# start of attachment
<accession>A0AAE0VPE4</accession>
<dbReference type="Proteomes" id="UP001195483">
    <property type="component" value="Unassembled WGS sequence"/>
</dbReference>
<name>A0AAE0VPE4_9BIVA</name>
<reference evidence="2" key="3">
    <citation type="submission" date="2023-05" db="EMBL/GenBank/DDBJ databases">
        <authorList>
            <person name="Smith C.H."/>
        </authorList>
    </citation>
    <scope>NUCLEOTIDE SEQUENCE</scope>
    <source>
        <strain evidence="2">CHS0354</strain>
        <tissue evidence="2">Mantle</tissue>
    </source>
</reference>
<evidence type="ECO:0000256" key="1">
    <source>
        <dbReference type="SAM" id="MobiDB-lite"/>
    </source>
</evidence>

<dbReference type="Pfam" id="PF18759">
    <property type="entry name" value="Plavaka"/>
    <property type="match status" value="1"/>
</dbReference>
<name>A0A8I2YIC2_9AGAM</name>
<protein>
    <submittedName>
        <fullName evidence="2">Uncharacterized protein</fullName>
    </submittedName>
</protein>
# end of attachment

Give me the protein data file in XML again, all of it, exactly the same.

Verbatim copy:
<accession>A0AAE0VPE4</accession>
<dbReference type="Proteomes" id="UP001195483">
    <property type="component" value="Unassembled WGS sequence"/>
</dbReference>
<name>A0AAE0VPE4_9BIVA</name>
<reference evidence="2" key="3">
    <citation type="submission" date="2023-05" db="EMBL/GenBank/DDBJ databases">
        <authorList>
            <person name="Smith C.H."/>
        </authorList>
    </citation>
    <scope>NUCLEOTIDE SEQUENCE</scope>
    <source>
        <strain evidence="2">CHS0354</strain>
        <tissue evidence="2">Mantle</tissue>
    </source>
</reference>
<evidence type="ECO:0000256" key="1">
    <source>
        <dbReference type="SAM" id="MobiDB-lite"/>
    </source>
</evidence>

<dbReference type="Pfam" id="PF18759">
    <property type="entry name" value="Plavaka"/>
    <property type="match status" value="1"/>
</dbReference>
<name>A0A8I2YIC2_9AGAM</name>
<protein>
    <submittedName>
        <fullName evidence="2">Uncharacterized protein</fullName>
    </submittedName>
</protein>